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Periventricular Leukomalacia (PVL)
What is Periventricular Leukomalacia (PVL)?
Periventricular Leukomalacia or PVL can be better understood if we breakdown what the words mean.
- “Peri” means “around”
- “Ventricular” means fluid filled spaces in the brain
- “Leuko” means “white”
- “Malacia” means “softening.”
So PVL means a softening of the white brain tissue around the ventricles. When PVL happens, there is damage done to the brain resulting in eventual loss of the brain tissue. This damage can lead to poor communication between different parts of the brain.
Why does PVL occur?
PVL has many causes and all premature babies are at risk for PVL. Infants with bleeding in the brain (intraventricular hemorrhage or IVH) are at increased risk.
How is PVL found?
A head ultrasound (picture of the brain) is performed prior to going home to help find PVL. Not all PVL is seen on head ultrasound, therefore sometimes we use other machines such as an MRI, a large magnet and computer that takes pictures of the brain. These pictures do not cause pain to your baby. After your baby goes home, your baby’s doctor will monitor brain development and will be able to identify if your child is at higher risk.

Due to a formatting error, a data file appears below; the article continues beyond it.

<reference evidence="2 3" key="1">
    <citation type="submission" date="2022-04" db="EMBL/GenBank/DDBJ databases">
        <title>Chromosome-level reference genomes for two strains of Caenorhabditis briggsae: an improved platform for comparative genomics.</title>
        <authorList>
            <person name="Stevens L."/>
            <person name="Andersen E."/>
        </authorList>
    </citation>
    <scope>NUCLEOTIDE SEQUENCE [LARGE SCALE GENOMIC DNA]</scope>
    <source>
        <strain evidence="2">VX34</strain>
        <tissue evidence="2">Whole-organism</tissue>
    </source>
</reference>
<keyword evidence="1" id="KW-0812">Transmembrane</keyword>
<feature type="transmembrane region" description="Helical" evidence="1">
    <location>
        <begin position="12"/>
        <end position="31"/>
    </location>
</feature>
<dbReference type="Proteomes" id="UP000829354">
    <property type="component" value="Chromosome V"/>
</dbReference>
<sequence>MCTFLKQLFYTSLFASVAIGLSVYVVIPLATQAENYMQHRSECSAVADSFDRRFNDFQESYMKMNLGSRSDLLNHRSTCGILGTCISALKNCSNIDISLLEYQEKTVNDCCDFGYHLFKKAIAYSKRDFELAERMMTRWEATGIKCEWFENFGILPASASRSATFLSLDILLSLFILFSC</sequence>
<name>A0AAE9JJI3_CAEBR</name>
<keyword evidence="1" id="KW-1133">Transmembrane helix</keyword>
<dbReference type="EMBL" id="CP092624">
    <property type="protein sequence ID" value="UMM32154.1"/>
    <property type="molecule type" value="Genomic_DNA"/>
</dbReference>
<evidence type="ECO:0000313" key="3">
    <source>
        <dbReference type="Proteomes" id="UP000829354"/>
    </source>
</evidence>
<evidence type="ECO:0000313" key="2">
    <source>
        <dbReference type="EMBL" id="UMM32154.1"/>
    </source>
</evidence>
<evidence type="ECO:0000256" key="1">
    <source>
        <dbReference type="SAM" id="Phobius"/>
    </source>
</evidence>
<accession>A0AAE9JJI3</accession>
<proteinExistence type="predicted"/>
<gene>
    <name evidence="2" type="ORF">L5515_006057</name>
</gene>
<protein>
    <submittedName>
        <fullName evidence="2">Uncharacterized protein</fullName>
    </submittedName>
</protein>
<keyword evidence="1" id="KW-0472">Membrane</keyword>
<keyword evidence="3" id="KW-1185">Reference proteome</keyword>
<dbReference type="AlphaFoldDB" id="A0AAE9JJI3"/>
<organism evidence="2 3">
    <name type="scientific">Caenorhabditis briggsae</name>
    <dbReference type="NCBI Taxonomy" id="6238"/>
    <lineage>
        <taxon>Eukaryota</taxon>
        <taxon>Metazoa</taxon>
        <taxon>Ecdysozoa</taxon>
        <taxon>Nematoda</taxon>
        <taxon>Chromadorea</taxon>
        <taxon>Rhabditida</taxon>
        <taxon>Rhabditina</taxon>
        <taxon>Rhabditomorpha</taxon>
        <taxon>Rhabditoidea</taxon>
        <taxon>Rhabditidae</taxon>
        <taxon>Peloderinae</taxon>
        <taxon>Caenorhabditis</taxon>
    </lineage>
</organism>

Can PVL be treated?
Unfortunately, there is no treatment for PVL.
How does this affect my baby?
Because of the loss of the brain tissue, your baby may not interact well with his or her environment. Right now, we do not have any medicine to reverse this. There may be brain complications as your baby grows.
Here are some examples of brain complications:
- Muscles that are tight or stiff
- Not sitting, crawling, standing or walking when expected or not at all
- Frequently arching his or her back and not just because your baby is upset
- Seizures can occur, but these are not common
- Behavioral problems
- Learning disabilities, especially in reading and math
- Hearing can be affected, and deafness can occur
- Vision can be affected, and blindness can occur
Each baby is different. Please talk to the health care team if you have any questions. They are your greatest resource for information and guidance.
Physician Call Center:
(consults / referrals /transports)
toll-free (800) 266-0366
Neonatal Intensive Care Unit in Milwaukee:
Eleanor's Neurocritical NICU story
Amy McLain’s pregnancy was sailing along smoothly when she experienced every expectant mom’s biggest fear. Her 30-week ultrasound showed a problem — her baby’s brain was bleeding. Read more